Challenges faced by small business owners in performing day-to-day operations range from funding payrolls to arranging funds for business endeavors. For most of the small business owners, the biggest challenge is likely monthly expenses versus income. But now with three federal rate hikes, the situation is likely to become more difficult to access credit.
The survival path for small businesses has not changed much. According to www.sba.gov, about two-thirds of businesses survive 2 years in business, half of all businesses will survive 5 years, and one-third will survive 10. The following are the common challenges that can affect the lifespan on your business:
Raising Business Capital
- If you are an aspiring entrepreneur planning to start a business, you would already be aware that raising business capital is one of the toughest challenges businessmen face. Despite a wide variety of financing options, small businesses fail to secure credit lines and loans.
- Being a novice, you should have a solid financial plan; without one, investors will be disinterested to fund your ideas. Banks also look for credit score, and having no credit history or low credit score can impact their lending decisions.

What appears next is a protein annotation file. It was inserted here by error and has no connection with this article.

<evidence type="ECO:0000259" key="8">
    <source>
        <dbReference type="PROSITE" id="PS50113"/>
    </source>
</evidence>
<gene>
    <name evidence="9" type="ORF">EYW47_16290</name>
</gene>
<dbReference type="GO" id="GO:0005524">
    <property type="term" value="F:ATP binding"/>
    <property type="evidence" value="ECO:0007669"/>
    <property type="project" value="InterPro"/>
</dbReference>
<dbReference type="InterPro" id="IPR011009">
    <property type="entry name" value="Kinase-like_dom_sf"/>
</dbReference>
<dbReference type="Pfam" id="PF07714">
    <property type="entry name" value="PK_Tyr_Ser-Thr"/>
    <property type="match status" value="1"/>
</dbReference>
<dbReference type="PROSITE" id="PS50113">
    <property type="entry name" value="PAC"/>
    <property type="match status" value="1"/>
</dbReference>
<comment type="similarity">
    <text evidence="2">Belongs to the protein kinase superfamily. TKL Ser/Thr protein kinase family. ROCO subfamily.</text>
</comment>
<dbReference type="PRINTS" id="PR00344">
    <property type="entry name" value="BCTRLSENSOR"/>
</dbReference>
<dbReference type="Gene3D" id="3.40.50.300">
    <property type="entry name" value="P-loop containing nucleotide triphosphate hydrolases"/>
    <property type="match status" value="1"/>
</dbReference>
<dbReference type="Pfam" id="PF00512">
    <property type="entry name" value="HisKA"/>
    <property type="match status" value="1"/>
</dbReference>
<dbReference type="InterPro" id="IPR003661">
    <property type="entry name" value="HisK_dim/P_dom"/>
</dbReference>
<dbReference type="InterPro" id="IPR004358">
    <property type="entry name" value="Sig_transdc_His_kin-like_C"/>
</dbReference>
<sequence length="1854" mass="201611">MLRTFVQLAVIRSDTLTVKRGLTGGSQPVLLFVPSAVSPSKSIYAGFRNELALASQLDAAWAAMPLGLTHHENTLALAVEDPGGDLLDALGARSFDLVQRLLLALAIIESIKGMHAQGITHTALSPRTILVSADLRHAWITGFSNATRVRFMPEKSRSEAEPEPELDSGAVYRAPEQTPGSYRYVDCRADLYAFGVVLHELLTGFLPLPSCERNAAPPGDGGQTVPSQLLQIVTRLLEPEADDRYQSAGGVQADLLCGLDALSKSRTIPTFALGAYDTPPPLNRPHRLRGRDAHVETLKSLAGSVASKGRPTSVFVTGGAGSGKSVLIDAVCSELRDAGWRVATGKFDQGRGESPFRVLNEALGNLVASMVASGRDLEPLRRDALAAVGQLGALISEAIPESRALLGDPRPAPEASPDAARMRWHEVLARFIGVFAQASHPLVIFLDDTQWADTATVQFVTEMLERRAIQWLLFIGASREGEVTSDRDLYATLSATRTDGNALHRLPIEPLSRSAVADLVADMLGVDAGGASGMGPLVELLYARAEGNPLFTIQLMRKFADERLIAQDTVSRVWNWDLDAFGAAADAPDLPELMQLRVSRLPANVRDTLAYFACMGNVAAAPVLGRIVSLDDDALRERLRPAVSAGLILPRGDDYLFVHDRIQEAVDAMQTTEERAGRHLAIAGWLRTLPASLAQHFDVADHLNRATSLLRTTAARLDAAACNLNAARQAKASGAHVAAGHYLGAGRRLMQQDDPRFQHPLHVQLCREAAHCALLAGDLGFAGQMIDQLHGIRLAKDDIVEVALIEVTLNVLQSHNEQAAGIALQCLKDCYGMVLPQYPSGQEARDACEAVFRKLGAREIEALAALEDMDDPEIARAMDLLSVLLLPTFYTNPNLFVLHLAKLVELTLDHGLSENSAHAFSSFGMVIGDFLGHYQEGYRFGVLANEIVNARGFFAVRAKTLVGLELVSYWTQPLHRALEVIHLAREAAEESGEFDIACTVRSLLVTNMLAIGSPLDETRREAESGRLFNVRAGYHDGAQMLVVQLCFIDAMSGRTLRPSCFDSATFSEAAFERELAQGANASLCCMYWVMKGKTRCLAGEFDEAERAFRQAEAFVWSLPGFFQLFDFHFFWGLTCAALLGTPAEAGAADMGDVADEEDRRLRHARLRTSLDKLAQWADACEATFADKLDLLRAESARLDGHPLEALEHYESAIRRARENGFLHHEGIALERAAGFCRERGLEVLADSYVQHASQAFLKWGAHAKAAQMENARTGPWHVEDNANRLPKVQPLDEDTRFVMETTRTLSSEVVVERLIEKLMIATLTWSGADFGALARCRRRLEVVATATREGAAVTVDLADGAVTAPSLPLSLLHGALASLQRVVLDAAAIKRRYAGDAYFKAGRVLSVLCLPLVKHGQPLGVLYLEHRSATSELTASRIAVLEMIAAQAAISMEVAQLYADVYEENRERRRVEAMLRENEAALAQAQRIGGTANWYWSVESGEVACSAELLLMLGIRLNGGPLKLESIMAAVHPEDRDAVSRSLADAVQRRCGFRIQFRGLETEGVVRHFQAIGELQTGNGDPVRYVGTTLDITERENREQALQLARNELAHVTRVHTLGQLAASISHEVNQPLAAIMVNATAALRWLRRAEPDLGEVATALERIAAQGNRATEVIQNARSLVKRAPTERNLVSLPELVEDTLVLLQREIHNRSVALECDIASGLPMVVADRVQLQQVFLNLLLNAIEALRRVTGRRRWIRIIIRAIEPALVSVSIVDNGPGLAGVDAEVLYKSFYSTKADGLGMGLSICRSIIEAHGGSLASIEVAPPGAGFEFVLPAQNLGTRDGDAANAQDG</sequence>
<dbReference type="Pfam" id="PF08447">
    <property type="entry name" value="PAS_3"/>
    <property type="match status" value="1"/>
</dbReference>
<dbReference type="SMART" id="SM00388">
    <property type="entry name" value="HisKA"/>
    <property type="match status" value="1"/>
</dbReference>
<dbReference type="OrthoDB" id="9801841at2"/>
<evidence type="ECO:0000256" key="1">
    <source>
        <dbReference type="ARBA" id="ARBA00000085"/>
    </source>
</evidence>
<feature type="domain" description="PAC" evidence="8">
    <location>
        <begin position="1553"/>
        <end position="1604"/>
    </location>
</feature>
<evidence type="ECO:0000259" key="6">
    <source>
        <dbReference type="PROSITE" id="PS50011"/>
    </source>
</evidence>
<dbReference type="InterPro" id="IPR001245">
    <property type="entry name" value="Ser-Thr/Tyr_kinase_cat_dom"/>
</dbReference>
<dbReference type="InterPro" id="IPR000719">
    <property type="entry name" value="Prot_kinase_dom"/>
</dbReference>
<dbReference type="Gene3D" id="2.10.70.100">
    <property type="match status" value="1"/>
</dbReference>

- Traditional banks offer loans only against good collateral. And without one, small business owners have to look for alternate financial resources. Online lenders, on the other hand, do provide loan without collateral but with high-interest rates and should be avoided.
Cash flow Management
- Jessie Hagen of U.S. Bank cited that 82% small businesses fail because of poor cash flow management skills or poor understanding of cash flow. The report also states that 79% of small businesses fail as they start with too little cash.
- If your business is steadily spending more than the cash that comes in, it’s safe to assume your business has a cash flow problem.
- With poor cash flow management, even profitable companies end in bankruptcy. Inefficiency in managing accounts receivables, accounts payables, not billing the customers on time, selling on large credit terms, 30, 60, or even 90-day terms, and having shorter payment terms with lenders can make your cash reserves inadequate.
- With poor cash flow, a business may have to pass on growth opportunities; and at such a rate, will lose the competitive edge and soon be out of the market.
Balancing Quality and Growth
- Drastic growth can sometimes have an adverse effect on quality of the business. Sometimes one might have to look beyond simply return-on-investment.
- Small business owners may find it challenging to provide quality service when experiencing large scale growth over a short period of time. When a small business experiences rapid growth, it is important to realize that not every mail can be hand written and every phase of a project be tested manually. Tasks which can be automated to reduce the work load on the available resources needs to be looked at immediately to maintain a healthy balance between quality and growth.